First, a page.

Further Information

Join For Free

Access to this exclusive content is for Technology Networks Premium members only.

Join Technology Networks Premium for free access to:

  • Exclusive articles
  • Presentations from international conferences
  • Over 3,300+ scientific posters on ePosters
  • More than 4,900+ scientific videos on LabTube
  • 35 community eNewsletters


Sign In



Forgotten your details? Click Here
If you are not a member you can join here

*Please note: By logging into TechnologyNetworks.com you agree to accept the use of cookies. To find out more about the cookies we use and how to delete them, see our privacy policy.

Related Content

Cancer Markers May be Present Early During Human Development
Researchers at the Virginia Bioinformatics Institute have uncovered a link between the genomes of cells originating in the neural crest and development of tumors — a discovery that could lead to new ways to diagnose and treat cancer.
Friday, August 07, 2015
Scanning Innovation can Improve Personalized Medicine
New combinations of medical imaging technologies hold promise for improved early disease screening, cancer staging, therapeutic assessment, and other aspects of personalized medicine.
Wednesday, November 28, 2012
Scientific News
Liquid Biopsies: Miracle Diagnostic or Next New Fad?
Thanks to the development of highly specific gene-amplification and sequencing technologies liquid biopsies access more biomarkers relevant to more cancers than ever before.
Gene Terapy for Muscle Wasting Developed
New gene therapy could save millions of people suffering from muscle wasting disease.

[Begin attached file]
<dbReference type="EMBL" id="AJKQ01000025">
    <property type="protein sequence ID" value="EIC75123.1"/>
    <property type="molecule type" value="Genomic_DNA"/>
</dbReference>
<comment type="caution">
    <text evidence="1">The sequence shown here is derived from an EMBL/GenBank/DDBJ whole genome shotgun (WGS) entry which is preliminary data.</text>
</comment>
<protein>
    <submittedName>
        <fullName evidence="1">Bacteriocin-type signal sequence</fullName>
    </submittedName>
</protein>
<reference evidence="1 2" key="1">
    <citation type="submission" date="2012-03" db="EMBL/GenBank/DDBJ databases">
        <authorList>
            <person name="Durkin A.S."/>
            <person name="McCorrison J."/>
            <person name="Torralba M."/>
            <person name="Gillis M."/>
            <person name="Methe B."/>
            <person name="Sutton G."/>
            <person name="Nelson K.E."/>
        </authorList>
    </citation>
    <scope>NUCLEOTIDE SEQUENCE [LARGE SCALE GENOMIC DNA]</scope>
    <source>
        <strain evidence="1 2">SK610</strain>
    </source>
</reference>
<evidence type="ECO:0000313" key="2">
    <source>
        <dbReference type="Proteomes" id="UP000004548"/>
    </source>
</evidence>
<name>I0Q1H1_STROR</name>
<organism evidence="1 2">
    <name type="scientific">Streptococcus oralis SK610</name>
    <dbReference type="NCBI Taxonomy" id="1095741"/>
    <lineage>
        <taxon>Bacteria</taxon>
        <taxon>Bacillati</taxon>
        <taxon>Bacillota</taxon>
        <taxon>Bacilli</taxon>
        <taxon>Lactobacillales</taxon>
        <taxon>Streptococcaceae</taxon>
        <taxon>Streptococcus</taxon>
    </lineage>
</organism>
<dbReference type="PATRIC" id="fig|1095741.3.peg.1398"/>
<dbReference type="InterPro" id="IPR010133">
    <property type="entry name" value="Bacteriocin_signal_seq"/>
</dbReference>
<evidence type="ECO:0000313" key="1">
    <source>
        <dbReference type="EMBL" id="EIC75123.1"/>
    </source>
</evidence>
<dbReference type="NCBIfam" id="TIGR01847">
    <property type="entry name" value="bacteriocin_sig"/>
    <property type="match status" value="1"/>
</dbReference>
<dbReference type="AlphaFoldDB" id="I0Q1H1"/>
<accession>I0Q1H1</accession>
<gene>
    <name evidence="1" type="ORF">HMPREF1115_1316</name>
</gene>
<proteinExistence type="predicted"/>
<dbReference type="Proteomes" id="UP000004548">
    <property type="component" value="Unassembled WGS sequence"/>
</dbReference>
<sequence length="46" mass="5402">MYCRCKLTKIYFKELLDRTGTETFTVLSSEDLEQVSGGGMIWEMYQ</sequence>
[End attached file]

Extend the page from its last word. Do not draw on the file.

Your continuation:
Detecting Alzheimer's with Smell Test
Odour identification test may offer low-cost alternative for predicting cognitive decline and detecting early-stage Alzheimer’s disease.
Fighting Cancer Through Protein Pathways
Researchers have found a new drug target within a protein production pathway critical to regulating growth and proliferation of cells.
Mutations in DNA-Repair Genes Found in Advanced Prostate Cancers
New findings indicate that nearly 12% of male advanced prostate cancer sufferers have inherited mutation in DNA-repair genes.
Molecule May Affect Gaucher, Parkinson's Disease
Research has identified a molecule that restores activity of a dysfunctional enzyme linked to Gaucher and Parkinson's disease.
Targeting BRAF Mutations in Thyroid Cancer
Treating metastatic thyroid cancer patients harboring a BRAF mutation with vemurafenib showed anti-tumor activity in a third of patients.
Plant Compounds Fight Together Against Colon Cancer
Research shows treating colon cancer cells with curcumin, then silymarin is more effective than treatment with each individually.
New Centre Offers Ultra-Speed Protein Analysis
UW-Madison researchers to establish development centre for next-gen protein measurement technologies.
Drug Candidates Reduce Abnormal Protein Production
New drug candidates improve cell ability to catch miss-folded proteins that could cause deadly diseases.
SELECTBIO

SELECTBIO Market Reports
Go to LabTube
Go to eposters
 
Access to the latest scientific news
Exclusive articles
Upload and share your posters on ePosters
Latest presentations and webinars
View a library of 1,800+ scientific and medical posters
3,300+ scientific and medical posters
A library of 2,500+ scientific videos on LabTube
4,900+ scientific videos
Close
Premium CrownJOIN TECHNOLOGY NETWORKS PREMIUM FOR FREE!